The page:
Which parts of the hip joint are affected by a dislocation?
The hip joint is one of the true ball-and-socket joints of the body.
The hip socket is called the acetabulum and forms a deep cup that surrounds the ball of the upper thighbone, called the femoral head. The ball and socket is surrounded by a soft-tissue enclosure called the joint capsule.
The hip itself is surrounded by the thick muscles of the buttock on the back of the hip and the upper thigh muscles on the front.
When the surgeon opens the hip joint capsule on the front edge, the procedure is called an anterior approach. Opening the joint from the back part of the joint is called a posterior approach.
Opening the Hip Joint
Related Document: Philip Physical Therapy's Guide to Hip Anatomy
Rationale for Hip Precautions
Why are precautions needed to prevent a hip dislocation?
The joint capsule and ligaments keep the ball joint centered in the hip. When these soft tissues are cut during hip surgery, there is a greater risk for the ball to be forced out of the socket and dislocated after surgery while the soft tissues of the hip heal. The hip precautions you'll learn are used to keep your hip in safe positions. To do this, you need to avoid certain movements and positions. In this way, the ball will be less likely to push against the healing tissues and be forced out of the socket. Most surgeons prefer to have you use these precautions for at least six to twelve weeks after surgery until the healing tissues gain strength.
Dislocation of an artificial hip is uncommon but may occur within the first three months after surgery. The problem usually starts with a popping or slipping sensation. If the ball dislocates, you will be unable to put weight on the affected limb and will most likely experience discomfort in your hip. You should contact your orthopedic surgeon immediately and probably have someone take you to the emergency room. Putting the hip back in the socket will probably require medication given intravenously to relax the hip muscles and allow your surgeon to put the hip back into place.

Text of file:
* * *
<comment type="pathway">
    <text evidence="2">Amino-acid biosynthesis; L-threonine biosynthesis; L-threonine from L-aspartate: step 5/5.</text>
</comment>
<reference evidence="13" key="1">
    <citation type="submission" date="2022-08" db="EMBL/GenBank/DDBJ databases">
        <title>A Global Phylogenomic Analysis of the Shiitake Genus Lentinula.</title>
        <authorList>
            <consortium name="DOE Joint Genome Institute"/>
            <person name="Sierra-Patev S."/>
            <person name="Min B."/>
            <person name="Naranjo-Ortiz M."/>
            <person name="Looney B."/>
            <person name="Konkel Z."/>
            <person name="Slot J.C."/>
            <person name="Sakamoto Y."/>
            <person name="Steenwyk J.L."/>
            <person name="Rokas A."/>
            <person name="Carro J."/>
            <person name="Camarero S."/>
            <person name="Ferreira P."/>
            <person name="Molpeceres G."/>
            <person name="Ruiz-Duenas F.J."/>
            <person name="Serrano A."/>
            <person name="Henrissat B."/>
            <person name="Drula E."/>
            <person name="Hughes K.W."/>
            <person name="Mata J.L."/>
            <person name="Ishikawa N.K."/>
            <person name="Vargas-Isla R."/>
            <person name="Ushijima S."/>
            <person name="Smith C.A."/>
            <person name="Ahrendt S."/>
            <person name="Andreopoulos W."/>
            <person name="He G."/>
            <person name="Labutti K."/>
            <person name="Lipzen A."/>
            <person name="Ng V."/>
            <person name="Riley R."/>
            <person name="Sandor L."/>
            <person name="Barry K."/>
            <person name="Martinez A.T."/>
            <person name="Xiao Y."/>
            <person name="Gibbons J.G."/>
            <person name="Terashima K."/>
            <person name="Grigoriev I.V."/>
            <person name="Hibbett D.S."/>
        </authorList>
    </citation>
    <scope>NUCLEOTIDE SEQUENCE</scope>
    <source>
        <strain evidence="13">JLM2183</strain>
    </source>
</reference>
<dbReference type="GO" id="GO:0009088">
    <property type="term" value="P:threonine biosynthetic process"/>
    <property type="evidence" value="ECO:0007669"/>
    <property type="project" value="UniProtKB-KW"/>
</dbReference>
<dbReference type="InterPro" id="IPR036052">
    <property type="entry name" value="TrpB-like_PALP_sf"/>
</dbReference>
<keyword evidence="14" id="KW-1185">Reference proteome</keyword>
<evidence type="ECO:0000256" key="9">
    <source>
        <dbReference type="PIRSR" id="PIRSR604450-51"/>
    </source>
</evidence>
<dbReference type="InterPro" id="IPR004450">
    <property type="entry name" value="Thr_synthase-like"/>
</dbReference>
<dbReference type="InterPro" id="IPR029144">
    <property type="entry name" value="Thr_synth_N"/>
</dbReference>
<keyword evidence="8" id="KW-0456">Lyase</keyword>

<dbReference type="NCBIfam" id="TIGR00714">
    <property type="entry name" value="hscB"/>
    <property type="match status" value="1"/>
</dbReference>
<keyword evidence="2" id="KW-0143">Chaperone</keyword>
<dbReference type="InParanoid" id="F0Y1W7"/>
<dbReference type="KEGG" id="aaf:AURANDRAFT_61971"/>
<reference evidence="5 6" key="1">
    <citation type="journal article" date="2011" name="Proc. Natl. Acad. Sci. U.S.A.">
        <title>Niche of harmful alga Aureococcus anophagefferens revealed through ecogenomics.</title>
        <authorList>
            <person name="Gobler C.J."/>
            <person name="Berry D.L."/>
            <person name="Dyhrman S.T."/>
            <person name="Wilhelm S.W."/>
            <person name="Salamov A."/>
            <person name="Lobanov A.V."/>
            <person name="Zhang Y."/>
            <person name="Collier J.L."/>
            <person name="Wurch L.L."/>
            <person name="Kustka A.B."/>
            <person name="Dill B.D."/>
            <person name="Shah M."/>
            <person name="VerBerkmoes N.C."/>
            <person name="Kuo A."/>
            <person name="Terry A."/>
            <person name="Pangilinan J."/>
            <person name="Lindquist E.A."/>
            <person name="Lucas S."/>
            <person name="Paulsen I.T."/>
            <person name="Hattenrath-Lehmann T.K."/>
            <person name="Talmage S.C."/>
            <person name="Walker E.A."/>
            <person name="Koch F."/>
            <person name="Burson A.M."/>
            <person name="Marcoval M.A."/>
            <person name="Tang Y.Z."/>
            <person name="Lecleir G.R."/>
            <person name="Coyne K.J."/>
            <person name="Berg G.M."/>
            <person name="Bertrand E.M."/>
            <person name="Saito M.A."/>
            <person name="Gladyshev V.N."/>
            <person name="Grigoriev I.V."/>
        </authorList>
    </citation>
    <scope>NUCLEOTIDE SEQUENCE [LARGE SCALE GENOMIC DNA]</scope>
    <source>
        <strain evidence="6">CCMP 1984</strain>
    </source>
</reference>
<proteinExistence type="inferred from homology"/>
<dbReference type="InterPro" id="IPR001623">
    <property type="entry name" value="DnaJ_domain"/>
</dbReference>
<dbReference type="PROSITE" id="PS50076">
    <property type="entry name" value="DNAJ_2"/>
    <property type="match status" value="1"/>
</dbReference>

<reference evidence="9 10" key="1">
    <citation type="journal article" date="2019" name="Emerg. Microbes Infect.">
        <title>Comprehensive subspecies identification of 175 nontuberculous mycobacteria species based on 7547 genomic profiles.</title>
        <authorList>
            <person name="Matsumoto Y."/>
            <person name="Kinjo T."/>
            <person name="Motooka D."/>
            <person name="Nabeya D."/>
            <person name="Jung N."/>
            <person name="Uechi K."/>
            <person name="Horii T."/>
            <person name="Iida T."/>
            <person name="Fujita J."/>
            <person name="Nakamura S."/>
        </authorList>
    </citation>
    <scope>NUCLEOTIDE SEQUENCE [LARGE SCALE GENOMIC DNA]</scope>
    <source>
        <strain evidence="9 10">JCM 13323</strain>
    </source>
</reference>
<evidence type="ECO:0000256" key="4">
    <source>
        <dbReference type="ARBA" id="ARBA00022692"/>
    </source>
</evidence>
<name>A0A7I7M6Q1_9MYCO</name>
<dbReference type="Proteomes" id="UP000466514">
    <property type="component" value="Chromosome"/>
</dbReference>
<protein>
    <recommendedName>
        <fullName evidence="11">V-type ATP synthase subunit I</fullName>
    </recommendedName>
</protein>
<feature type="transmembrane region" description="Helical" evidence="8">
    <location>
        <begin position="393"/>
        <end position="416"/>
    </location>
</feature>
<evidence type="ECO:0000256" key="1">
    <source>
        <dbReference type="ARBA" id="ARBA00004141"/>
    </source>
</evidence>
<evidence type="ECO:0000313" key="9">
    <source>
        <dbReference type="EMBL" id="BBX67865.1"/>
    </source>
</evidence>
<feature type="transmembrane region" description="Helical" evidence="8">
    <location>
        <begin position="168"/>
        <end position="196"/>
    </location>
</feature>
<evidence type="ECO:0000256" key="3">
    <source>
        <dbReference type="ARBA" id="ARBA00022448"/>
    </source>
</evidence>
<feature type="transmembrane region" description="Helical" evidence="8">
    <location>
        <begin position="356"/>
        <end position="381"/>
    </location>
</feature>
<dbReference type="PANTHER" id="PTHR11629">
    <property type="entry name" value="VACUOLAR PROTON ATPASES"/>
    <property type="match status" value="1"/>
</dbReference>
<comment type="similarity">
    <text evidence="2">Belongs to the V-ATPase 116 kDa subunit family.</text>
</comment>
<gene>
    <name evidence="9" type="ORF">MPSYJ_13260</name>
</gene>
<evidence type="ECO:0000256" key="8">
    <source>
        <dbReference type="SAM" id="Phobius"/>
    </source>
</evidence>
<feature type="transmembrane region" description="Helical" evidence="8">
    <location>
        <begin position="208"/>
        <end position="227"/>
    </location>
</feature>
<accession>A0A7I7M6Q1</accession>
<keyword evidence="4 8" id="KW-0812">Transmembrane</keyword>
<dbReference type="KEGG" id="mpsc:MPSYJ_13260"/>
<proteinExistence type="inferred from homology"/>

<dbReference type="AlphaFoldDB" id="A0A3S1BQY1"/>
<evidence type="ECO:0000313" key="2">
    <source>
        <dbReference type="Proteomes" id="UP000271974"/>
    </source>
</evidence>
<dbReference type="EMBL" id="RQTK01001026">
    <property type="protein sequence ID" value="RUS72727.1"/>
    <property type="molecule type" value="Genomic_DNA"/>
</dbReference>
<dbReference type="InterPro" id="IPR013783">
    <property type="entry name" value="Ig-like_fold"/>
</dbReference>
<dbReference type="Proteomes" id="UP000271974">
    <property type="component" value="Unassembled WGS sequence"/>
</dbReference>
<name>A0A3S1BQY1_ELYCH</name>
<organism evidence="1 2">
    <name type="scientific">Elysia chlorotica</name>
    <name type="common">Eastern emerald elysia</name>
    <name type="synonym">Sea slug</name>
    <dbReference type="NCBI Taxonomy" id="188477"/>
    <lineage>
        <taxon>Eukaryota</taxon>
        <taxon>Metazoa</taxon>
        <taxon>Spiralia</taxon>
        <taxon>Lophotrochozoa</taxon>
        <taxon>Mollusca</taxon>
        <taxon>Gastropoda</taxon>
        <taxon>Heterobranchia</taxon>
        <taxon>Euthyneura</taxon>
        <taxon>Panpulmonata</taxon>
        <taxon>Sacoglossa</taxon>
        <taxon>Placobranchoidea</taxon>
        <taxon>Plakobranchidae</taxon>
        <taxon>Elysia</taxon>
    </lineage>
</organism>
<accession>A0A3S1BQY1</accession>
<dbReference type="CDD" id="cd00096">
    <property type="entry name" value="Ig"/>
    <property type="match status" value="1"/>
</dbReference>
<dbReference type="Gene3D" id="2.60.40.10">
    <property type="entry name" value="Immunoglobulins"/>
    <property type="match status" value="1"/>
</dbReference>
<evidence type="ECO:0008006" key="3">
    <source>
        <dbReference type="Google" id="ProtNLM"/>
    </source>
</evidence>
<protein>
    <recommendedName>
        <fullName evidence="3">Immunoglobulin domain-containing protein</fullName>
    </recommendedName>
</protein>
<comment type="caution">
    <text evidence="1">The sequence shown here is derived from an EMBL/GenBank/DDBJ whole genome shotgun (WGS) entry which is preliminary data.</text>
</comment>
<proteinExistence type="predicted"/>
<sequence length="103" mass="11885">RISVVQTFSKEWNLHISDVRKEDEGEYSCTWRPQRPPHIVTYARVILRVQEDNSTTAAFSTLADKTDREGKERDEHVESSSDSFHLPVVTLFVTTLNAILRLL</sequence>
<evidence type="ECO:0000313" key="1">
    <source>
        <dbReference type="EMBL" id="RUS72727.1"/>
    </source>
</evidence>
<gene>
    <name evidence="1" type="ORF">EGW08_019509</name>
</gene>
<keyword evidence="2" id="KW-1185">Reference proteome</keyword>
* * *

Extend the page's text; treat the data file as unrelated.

Most patients will have an opportunity to work with a physical or occupational therapist before having hip joint surgery. However, patients sometimes require emergency surgery, such as after a hip fracture, and are not able to have preoperative therapy instruction.
Your therapist will go over specific precautions with you in the preoperative visit and will drill you often to make sure you practice them at all times for six to 12 weeks after surgery.
Your health care team will remind you often about these precautions. They sometimes place a sign by your hospital bed as a reminder. You'll continue to review and use these precautions until your surgeon gives the approval for you to stop using them.